The Magazine

Leatherneck Tales

How the Marines have survived, and why.

May 6, 2013, Vol. 18, No. 32 • By MACKUBIN THOMAS OWENS
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O’Connell focuses less on the strategic issues that shaped the Marine Corps during the 1950s and early ’60s, emphasizing, instead, the way in which the Marines continued to sell their virtues to the American people. They not only stressed military virtues of toughness, courage, and battlefield success, but also the intimate, nostalgic, and familial elements of Marine culture. Hollywood helped with such movies as Sands of Iwo Jima (1949) with John Wayne and The D.I. with Jack Webb (1957). But those who live by their public image can die by it as well. The Marines suffered a massive setback to their reputation as a result of the Ribbon Creek incident in the spring of 1956: A drill instructor who had been drinking on duty took his recruit platoon on a night march to punish poor performance. Six recruits drowned. O’Connell argues that Ribbon Creek was merely a microcosm of the broader problem of unauthorized violence in the Marine Corps of the 1950s. 

This is, for the most part, an excellent book. O’Connell tells the Marines’ story, warts and all, but there are some shortcomings as well. First is a stylistic problem: O’Connell is a fine writer, but the reader is often jarred by his use of postmodern social science jargon. (Whoever derived the verb “to privilege” from a perfectly good noun did the English language no favor.) Other issues are substantive. For instance, O’Connell takes the Marines to task for their tactics during the unification debate: stealing and then leaking classified Joint Chiefs of Staff papers to the press and to Congress; coming close to accusing the Army (and those who favored a more unified defense establishment) of favoring Prussian-style militarism; and what O’Connell calls “fear mongering” about an overly centralized executive branch. O’Connell suggests that the Corps was more interested in its institutional survival than in the good of the nation.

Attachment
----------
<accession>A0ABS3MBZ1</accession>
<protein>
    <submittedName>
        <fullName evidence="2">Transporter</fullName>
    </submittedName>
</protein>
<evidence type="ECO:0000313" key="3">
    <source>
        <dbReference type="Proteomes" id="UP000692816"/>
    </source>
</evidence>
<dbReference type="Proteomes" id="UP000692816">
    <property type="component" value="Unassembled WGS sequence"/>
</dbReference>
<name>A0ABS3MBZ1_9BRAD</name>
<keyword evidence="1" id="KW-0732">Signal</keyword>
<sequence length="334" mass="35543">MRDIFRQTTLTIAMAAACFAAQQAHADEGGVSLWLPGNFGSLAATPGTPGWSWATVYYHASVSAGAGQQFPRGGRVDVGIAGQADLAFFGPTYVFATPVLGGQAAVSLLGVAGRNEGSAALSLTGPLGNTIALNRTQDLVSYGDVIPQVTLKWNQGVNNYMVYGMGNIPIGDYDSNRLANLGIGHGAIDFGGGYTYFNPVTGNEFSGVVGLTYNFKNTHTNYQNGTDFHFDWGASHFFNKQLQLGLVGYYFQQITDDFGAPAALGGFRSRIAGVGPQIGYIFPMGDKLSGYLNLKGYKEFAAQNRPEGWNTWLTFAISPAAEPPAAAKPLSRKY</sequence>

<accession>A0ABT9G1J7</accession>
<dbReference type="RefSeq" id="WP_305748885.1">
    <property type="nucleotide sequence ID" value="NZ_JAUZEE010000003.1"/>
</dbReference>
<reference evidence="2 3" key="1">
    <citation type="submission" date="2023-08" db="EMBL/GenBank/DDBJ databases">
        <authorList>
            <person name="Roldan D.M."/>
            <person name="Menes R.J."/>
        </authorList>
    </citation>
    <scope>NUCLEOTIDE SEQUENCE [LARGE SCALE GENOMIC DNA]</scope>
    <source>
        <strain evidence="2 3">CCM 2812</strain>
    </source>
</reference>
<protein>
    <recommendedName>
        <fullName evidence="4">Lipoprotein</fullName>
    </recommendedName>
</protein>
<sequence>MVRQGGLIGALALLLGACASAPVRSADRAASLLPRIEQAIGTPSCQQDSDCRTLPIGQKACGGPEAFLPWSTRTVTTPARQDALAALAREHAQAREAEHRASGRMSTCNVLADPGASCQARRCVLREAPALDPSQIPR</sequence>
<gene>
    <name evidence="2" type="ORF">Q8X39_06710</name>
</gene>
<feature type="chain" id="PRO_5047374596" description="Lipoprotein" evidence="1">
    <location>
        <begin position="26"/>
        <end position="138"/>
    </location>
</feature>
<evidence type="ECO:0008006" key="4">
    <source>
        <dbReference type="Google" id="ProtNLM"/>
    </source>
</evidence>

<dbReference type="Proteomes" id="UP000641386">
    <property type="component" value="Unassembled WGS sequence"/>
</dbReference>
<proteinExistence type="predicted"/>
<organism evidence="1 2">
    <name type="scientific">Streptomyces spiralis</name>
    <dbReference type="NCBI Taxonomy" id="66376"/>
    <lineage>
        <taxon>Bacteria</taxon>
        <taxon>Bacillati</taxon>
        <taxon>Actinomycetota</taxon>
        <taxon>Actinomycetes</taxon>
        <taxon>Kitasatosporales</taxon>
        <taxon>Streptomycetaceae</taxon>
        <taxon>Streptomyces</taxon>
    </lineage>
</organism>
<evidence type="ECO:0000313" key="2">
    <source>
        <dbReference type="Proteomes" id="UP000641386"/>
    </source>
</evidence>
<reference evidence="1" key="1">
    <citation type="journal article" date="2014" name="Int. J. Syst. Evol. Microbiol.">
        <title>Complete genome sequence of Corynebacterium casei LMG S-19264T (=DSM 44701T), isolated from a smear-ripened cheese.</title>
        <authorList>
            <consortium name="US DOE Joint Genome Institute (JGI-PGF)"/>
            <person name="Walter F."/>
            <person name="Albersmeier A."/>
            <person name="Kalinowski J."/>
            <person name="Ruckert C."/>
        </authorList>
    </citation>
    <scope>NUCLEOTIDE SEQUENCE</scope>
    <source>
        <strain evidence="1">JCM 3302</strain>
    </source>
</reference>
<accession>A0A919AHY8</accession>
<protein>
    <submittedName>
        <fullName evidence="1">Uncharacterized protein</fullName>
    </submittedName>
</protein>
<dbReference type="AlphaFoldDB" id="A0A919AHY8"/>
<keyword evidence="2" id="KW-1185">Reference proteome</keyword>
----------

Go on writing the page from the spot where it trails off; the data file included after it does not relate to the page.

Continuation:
But the Marines believed that they made a strategic contribution to the nation—one that would be lost were they marginalized. In essence, the Marines were advocates of “strategic pluralism,” the idea that national defense requires a broad array of capabilities. The unification proposals, in contrast, pushed “strategic monism,” which sought to impose a single vision on the defense establishment. The risks of strategic monism were illustrated by the strategy pursued by the Eisenhower administration. The centerpiece of the “New Look” was long-range strategic airpower, but this focus on strategic bombing to the exclusion of other capabilities resulted in strategic inflexibility. The only reason the United States could respond to threats at the lower end of the spectrum of conflict was that the Marines had (in the face of much opposition) maintained the necessary capabilities. 

Regarding the dark side of the Marine Corps of the 1950s—domestic violence, alcohol abuse, and the like—O’Connell makes a common mistake: He fails to compare the Marines with their civilian counterparts by cohort. (We saw this flawed approach after Vietnam, when veterans of that war were portrayed as ticking time bombs that could explode at any time, and whose rates of suicide, drug and alcohol abuse, and incarceration were unusually high.)

Finally, the post-World War II Marines were not unusual in forging an alliance with Congress and Hollywood to get their story out to the public. The newly emerging Air Force mastered this approach as well with such movies as Twelve O’Clock High (1949) with Gregory Peck. In addition, James Stewart, an Army Air Forces bomber-pilot who flew numerous missions in Europe and served as a brigadier general in the Air Force Reserve, helped to push the airpower story with movies such as 1955’s Strategic Air Command. Today, of course, no organization has used Hollywood to tell its story more successfully than the Navy SEALs. In Congress, the Air Force was able to count on powerful members to advance that service’s interests. The actions by both the Marines and the Air Force illustrate an important element of U.S. civil-military relations: Rarely is the military per se pitted against the civilian per se; rather, civilian-military coalitions struggle for advantage in the corridors of the Pentagon, the halls of Congress, and in the press. 

In his firsthand account of Marine Corps history, First to Fight (1984), General Krulak relates the story of his exchange with a Marine gunnery sergeant in 1935. Krulak, then a lieutenant, asked the venerable gunny how the Marines had gained their reputation as one of the world’s great fighting forces. “Well, lieutenant,” the gunny replied, “they started right out telling everybody how great they were. Pretty soon they got to believing themselves. And they have been busy ever since proving they were right.”

Mackubin Thomas Owens is editor of Orbis, the journal of the Foreign Policy Research Institute, and a Marine infantry veteran of Vietnam.